(from The Lists of the Past)
…We wave farewell to the moon, to the Park and all its kind and dangerous inhabitants. On the sidewalks outside the Park, the first small pirates and witches and Batmen will already be out begging; next year Charlie will be among them. I wish there were more that I could do for him.
Did I ever care so much for another person that even his clothes were holy to me?
I am thirty years old and I have no child and no attachments. If Robert came to me barefoot across the meadow I would turn my back on him, having mastered the knowledge that you can love someone and not be able to live with him, and that there are no grownups who can tell you what to do.
Upon first read I was slightly underwhelmed by this story. Like many people, I was introduced to Julie Hayden’s work via “Day-Old Baby Rats,” which was chosen by Lorrie Moore for The New Yorker Fiction Podcast (3/19/2010). It is a masterpiece that led to the reprinting of Hayden’s collection.
“Walking with Charlie,” though not as affecting as “Day-Old Baby Rats,” is moving in its own right. It is the story of a thirty-year-old childless woman who takes her nephew for a walk in Central Park on Halloween. It’s filled with wonder, nursery rhymes, and lost love. I wish I had mastered the knowledge that I can love someone and not be able to live with him. I think I’m pretty close to having mastered the knowledge that there are no grownups who can tell me what to do, however, which may be one of the reasons that I can love people I can’t live with, or who can’t live with me.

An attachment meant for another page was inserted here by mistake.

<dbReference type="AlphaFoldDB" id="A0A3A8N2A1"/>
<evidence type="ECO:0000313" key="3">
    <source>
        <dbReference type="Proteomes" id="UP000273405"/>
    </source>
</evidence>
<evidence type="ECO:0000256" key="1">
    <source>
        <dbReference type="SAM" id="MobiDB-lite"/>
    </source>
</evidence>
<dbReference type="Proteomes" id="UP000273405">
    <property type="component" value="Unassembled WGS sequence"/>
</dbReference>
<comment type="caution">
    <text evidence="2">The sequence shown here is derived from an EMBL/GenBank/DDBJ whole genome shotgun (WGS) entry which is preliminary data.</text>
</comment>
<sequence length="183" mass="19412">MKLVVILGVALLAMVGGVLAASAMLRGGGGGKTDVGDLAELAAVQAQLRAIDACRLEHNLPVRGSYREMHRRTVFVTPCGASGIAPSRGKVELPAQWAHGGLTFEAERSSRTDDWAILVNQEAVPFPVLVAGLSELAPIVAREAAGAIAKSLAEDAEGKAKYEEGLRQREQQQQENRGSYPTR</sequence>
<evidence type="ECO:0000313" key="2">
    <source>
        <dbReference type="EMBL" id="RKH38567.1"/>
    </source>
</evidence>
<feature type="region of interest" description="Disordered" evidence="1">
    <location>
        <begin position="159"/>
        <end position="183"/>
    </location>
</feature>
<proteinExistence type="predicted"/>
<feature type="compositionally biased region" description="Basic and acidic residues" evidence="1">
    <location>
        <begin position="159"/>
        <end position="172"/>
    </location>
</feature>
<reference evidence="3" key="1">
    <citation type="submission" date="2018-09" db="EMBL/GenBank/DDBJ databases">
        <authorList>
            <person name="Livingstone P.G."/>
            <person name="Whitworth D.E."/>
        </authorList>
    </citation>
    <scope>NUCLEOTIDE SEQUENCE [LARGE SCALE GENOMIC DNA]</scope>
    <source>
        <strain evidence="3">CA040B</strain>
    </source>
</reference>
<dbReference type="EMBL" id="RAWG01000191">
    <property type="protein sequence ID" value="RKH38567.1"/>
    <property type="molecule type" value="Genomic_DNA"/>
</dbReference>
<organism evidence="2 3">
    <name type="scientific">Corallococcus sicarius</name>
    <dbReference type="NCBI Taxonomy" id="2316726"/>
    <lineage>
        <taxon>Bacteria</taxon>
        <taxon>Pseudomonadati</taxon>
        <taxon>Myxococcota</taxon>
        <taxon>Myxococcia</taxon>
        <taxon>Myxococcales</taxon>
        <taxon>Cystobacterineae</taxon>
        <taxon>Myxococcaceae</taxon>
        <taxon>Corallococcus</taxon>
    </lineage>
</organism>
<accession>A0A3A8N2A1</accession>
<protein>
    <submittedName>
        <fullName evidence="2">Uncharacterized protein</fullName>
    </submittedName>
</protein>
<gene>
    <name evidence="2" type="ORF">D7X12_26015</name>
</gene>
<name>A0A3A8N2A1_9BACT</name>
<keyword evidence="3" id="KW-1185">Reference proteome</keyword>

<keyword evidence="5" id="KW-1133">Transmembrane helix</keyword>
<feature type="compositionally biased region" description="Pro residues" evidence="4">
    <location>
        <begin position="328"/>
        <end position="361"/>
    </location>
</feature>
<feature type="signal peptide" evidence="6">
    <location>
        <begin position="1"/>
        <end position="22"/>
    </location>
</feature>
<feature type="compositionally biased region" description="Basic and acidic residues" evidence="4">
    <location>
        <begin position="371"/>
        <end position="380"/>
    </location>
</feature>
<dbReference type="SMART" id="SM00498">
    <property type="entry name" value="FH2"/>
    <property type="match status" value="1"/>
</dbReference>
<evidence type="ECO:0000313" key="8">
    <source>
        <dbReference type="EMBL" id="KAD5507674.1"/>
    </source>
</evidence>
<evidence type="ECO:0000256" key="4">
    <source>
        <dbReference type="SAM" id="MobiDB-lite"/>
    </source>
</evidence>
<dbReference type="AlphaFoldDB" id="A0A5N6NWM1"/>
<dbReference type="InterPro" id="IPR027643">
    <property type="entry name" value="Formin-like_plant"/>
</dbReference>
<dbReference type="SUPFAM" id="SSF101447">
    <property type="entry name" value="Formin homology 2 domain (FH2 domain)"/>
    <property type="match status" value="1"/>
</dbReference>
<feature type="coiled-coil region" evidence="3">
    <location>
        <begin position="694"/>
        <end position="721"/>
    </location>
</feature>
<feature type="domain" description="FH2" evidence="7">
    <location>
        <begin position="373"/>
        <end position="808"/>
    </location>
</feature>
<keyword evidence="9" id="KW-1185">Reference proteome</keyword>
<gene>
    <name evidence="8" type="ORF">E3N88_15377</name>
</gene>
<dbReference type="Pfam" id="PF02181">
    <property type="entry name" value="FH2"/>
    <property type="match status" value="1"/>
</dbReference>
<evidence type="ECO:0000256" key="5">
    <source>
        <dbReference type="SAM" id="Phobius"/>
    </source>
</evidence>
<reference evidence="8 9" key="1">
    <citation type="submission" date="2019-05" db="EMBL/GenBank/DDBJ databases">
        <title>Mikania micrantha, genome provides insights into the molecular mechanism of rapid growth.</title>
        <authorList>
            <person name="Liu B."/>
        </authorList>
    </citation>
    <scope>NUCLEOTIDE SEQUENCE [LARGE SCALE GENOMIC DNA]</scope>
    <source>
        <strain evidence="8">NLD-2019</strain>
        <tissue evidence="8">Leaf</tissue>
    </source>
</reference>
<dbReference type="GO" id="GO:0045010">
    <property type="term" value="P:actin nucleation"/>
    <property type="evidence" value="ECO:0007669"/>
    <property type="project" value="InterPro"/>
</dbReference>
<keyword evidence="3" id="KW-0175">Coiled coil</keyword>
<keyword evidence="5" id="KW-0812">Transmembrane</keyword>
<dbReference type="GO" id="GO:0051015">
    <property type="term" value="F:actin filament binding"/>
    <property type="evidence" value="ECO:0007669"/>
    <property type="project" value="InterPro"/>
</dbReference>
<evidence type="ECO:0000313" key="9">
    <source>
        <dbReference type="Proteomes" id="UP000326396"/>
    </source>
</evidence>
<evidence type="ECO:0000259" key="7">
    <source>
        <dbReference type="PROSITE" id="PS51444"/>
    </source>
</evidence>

It is difficult to read this story without thinking of the author. Hayden died in her early 40s, an unmarried and childless alcoholic. The end of her life was horrible. She was diagnosed with cancer but did not follow through with chemotherapy: “She grew overweight, rarely showered, and kept odd hours.”
I wish Hayden had lived to write more books for me to read. I wish she had lived long enough to find someone to love that she could also live with.